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I'm working to a pretty standard recipe for cake (s.r. flour, butter, sugar, egg, flavours, etc), and it comes out too eggy.

I can usually make a sponge without faff but to do that I use a different recipe. But for this cake, for non-baking reasons I need to use this recipe with minimal tweaks.

I initially thought it was a cooking time/temperature thing but after a few trials it seems like it just has way too much egg in it. Assuming that it was originally written for smaller eggs, I just reduced the amount of egg and it's now too dry. Not remarkably dry, par for the course for, say, a cherry loaf cake, but this one is supposed to be moister than that.

Is there a way I can add the moisture in a less eggy way? I was thinking of just adding milk or water (say 150ml per replaced egg). Is that too naive? I've heard about tricks involving cornstarch but I can't get my head around them. Would such a trick work?

Current base recipe is (I've tried lots of variants around this and various additional flavour ingredients): 1/2lb each: c. sugar, s.r. flour, butter, 4 eggs. Seived and mixed at each step. Flour in last (which is new to me). 160C (fan) until skewer comes out clean. 4 eggs is v eggy; 3 eggs is dry. Running short of half-chickens to try in between!

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    Welcome! Could you please add a few details about the current / tweaked recipe? Like what ratios of ingredients and which method you are using? – Stephie Apr 14 at 20:19
  • Sure, I'll do that now – Dannie Apr 14 at 20:20
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    Instead of half chickens: cooking.stackexchange.com/questions/1610/… ;-) – Stephie Apr 14 at 20:28
  • Thank you all for your excellent answers. I won't accept one until I've had a chance to try these out in the oven and (surprising to me!) my family seem to have a finite capacity for cake. But I'll accept as soon as! – Dannie Apr 24 at 9:51
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Substitute oil for some of the butter.

Here is a trick to reduce dryness that I just learned from The Perfect Cookie. Omit a tablespoon or 2 of butter and swap in vegetable oil. I used safflower last but any mild liquid vegetable oil would do.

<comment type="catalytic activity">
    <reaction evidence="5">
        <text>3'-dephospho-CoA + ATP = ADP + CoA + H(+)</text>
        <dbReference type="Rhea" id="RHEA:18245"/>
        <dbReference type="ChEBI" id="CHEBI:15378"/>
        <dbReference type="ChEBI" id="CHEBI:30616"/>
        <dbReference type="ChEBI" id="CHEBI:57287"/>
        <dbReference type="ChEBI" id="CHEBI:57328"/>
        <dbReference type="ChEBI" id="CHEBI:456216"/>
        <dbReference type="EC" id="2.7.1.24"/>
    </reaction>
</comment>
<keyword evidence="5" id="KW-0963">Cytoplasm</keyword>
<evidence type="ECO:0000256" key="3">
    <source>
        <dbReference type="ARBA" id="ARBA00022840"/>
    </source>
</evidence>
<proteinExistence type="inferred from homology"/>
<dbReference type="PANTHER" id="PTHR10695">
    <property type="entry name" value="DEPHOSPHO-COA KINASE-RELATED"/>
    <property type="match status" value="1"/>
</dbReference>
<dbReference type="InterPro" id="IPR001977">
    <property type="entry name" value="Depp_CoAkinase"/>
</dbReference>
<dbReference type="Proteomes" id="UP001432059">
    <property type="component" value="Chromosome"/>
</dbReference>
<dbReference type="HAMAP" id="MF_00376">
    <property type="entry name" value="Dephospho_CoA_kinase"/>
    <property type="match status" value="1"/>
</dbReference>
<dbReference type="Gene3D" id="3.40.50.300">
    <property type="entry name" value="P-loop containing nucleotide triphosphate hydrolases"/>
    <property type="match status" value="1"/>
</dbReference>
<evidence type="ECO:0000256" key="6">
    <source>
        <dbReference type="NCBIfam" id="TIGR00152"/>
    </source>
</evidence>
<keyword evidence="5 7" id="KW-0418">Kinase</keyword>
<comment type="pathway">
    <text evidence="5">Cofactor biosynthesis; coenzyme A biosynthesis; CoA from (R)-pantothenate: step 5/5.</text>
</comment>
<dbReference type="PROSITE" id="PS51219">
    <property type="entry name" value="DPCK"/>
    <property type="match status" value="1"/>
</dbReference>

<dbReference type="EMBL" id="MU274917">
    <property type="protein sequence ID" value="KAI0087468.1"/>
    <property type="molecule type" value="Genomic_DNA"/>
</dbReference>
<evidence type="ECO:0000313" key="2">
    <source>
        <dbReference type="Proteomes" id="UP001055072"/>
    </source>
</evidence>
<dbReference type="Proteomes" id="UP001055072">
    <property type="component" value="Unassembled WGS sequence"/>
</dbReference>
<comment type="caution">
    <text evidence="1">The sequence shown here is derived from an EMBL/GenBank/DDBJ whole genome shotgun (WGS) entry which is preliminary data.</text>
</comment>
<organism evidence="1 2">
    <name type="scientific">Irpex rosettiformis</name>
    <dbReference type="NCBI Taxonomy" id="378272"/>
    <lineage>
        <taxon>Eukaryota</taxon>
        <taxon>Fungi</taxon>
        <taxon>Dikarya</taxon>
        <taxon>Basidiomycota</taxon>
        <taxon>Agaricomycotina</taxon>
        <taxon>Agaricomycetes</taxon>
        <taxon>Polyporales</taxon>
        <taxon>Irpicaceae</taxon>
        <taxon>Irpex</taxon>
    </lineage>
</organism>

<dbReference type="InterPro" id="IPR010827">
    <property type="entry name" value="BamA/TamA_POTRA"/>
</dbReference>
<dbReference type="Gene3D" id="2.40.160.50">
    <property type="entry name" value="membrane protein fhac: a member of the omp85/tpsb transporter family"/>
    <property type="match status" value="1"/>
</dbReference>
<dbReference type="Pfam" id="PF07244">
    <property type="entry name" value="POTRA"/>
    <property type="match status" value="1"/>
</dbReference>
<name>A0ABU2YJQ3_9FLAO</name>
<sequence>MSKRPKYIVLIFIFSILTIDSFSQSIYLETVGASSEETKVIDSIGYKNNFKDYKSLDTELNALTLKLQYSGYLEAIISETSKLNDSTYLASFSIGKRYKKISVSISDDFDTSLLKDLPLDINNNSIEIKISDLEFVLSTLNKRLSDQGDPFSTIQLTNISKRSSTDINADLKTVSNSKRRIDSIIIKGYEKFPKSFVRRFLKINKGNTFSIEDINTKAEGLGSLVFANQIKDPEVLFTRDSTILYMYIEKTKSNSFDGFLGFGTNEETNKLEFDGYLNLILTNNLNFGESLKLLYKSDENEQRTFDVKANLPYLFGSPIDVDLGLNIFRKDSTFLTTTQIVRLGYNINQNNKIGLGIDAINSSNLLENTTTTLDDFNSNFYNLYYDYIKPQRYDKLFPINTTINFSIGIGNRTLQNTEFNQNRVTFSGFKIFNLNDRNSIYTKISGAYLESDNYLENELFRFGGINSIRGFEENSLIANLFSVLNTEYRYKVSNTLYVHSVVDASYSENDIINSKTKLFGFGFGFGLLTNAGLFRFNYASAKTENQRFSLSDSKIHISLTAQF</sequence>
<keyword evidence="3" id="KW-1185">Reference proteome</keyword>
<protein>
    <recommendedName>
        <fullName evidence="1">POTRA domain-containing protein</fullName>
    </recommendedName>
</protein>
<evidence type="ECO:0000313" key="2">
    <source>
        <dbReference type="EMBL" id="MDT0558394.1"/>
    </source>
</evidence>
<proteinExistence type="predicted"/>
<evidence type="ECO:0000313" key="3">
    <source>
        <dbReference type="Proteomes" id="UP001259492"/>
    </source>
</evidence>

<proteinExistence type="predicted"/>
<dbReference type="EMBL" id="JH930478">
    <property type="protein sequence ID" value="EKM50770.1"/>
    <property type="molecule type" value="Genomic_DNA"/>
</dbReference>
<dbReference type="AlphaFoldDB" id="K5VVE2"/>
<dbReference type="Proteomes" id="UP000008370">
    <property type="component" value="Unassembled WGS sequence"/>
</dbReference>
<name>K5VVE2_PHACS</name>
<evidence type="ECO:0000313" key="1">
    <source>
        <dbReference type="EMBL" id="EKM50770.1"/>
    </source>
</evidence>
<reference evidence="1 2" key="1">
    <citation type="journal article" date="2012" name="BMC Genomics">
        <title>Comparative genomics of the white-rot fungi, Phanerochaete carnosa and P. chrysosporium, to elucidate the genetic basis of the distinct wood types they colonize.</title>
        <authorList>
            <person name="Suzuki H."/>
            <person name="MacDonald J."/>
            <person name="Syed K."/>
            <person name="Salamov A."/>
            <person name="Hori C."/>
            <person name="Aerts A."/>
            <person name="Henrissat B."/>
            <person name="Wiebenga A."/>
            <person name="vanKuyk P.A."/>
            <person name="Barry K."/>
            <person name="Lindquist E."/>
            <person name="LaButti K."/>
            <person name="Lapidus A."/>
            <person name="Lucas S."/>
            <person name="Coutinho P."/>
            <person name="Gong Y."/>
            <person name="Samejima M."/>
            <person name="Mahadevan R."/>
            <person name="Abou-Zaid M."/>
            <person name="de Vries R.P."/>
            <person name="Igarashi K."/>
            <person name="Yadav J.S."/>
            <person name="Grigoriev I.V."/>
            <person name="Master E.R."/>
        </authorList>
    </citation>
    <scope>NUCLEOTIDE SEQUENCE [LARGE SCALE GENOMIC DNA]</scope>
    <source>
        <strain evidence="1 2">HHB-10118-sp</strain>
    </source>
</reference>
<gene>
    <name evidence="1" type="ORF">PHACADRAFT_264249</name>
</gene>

It is awesome for chocolate chip cookies and oatmeal cookies. I have gone 50/50 butter and oil in the banana bread that I made lately and the texture was good.

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    This is the one which came out lovely in the end. I've not tried it with the lemon cake yet (finite lemon appetite) but did with a similar recipe for raspberry and coconut cake which I'd made before in the old way, and came out amazingly lovely and moist by substituting oil (grapeseed I had to hand). – Dannie May 7 at 15:29
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The "too eggy" taste shouldn't be from the amount of eggs, since a standard pound cake is 1:1:1:1, and that means that you would need 4.5 eggs for 1/2 lb of the other ingredients. So the first thing to consider would be whether your cake is overcooked, or somehow not well enough beaten. I would try it with a creaming step, and really make a very smooth beginning before adding the dry ingredients - cream sugar and butter really well until very fluffy, then add eggs one at a time while keeping everything creamy, like making buttercream. When the egg is incorporated that way, it shouldn't produce off tastes. As for the potentially overcooked cake, just test it more frequently before taking out.

If you are sure you are mixing and baking it well and still want to reduce the egg taste, it is a bit difficult, because it is indeed the egg yolk which makes it moist. If you can say that the eggy taste comes from the egg whites, then you can replace one of the three eggs with two yolks, or use three whole eggs and one yolk. But if you find it too yolky tasting, do not replace with more egg white, since egg whites dry out the cake.

If you have to have less yolks and still moist cake, do not add liquid. If anything, it makes for a drier cake. The cornstarch also won't help, this is for making softer cakes. You can try instead pure lecithine (make sure it doesn't taste slightly eggy with that too), a spoonful of commercial mayonnaise (homemade won't give you anything different from what the yolk already gives you), more sugar, or something with pectin content. A couple of tablespoons of applesauce or quince jelly can help here.

  • I'm sure I'm beating well, but I could be overcooking, and will also look into the yolk trick and the sugar. This oven is a bit of a nightmare compared to the others I've had. I'd not realised that overcooking could make it eggier and have been altering it in the other direction. – Dannie Apr 15 at 18:12
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Adding "moistness" to cake is easily done by just dumping in extra vegetable oil. For your recipe start with an extra 1/2 cup vegetable oil.

You can make the batter more soft/"airy" while also reducing egg content by adding Xanthan gum, which acts as an emulsifier and thickener. It will thicken your batter when it gets runny from all that extra oil you added to make the cake even "moister".

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